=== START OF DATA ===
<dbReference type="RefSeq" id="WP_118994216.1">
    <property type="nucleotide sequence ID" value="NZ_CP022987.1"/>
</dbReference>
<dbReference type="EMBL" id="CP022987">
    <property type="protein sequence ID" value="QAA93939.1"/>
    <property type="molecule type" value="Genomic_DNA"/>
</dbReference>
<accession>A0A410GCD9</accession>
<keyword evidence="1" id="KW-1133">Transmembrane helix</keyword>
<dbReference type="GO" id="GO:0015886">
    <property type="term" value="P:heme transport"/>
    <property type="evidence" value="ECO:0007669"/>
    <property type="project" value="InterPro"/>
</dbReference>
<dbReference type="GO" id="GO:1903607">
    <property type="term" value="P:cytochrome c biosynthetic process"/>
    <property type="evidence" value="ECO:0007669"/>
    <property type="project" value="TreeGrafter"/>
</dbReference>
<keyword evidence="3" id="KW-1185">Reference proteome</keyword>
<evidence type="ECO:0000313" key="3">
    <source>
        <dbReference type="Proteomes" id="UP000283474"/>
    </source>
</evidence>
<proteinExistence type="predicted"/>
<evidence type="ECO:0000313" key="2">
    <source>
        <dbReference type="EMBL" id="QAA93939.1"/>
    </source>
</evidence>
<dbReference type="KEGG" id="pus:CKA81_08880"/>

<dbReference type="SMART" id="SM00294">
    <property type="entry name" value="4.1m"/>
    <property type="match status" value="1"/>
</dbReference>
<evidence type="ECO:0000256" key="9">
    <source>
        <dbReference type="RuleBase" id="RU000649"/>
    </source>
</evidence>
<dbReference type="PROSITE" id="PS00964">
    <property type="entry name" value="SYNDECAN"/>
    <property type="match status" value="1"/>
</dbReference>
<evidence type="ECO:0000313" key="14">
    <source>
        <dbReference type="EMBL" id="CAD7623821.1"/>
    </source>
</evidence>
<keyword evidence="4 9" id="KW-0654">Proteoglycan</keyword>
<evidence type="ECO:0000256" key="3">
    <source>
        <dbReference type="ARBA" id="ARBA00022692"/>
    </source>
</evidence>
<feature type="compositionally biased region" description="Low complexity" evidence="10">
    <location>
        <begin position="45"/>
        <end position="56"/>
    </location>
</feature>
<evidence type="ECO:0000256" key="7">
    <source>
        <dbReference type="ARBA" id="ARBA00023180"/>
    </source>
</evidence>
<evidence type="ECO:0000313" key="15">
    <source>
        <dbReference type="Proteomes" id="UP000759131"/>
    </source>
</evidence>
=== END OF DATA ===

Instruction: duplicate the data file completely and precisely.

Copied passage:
<dbReference type="RefSeq" id="WP_118994216.1">
    <property type="nucleotide sequence ID" value="NZ_CP022987.1"/>
</dbReference>
<dbReference type="EMBL" id="CP022987">
    <property type="protein sequence ID" value="QAA93939.1"/>
    <property type="molecule type" value="Genomic_DNA"/>
</dbReference>
<accession>A0A410GCD9</accession>
<keyword evidence="1" id="KW-1133">Transmembrane helix</keyword>
<dbReference type="GO" id="GO:0015886">
    <property type="term" value="P:heme transport"/>
    <property type="evidence" value="ECO:0007669"/>
    <property type="project" value="InterPro"/>
</dbReference>
<dbReference type="GO" id="GO:1903607">
    <property type="term" value="P:cytochrome c biosynthetic process"/>
    <property type="evidence" value="ECO:0007669"/>
    <property type="project" value="TreeGrafter"/>
</dbReference>
<keyword evidence="3" id="KW-1185">Reference proteome</keyword>
<evidence type="ECO:0000313" key="3">
    <source>
        <dbReference type="Proteomes" id="UP000283474"/>
    </source>
</evidence>
<proteinExistence type="predicted"/>
<evidence type="ECO:0000313" key="2">
    <source>
        <dbReference type="EMBL" id="QAA93939.1"/>
    </source>
</evidence>
<dbReference type="KEGG" id="pus:CKA81_08880"/>

<dbReference type="SMART" id="SM00294">
    <property type="entry name" value="4.1m"/>
    <property type="match status" value="1"/>
</dbReference>
<evidence type="ECO:0000256" key="9">
    <source>
        <dbReference type="RuleBase" id="RU000649"/>
    </source>
</evidence>
<dbReference type="PROSITE" id="PS00964">
    <property type="entry name" value="SYNDECAN"/>
    <property type="match status" value="1"/>
</dbReference>
<evidence type="ECO:0000313" key="14">
    <source>
        <dbReference type="EMBL" id="CAD7623821.1"/>
    </source>
</evidence>
<keyword evidence="4 9" id="KW-0654">Proteoglycan</keyword>
<evidence type="ECO:0000256" key="3">
    <source>
        <dbReference type="ARBA" id="ARBA00022692"/>
    </source>
</evidence>
<feature type="compositionally biased region" description="Low complexity" evidence="10">
    <location>
        <begin position="45"/>
        <end position="56"/>
    </location>
</feature>
<evidence type="ECO:0000256" key="7">
    <source>
        <dbReference type="ARBA" id="ARBA00023180"/>
    </source>
</evidence>
<evidence type="ECO:0000313" key="15">
    <source>
        <dbReference type="Proteomes" id="UP000759131"/>
    </source>
</evidence>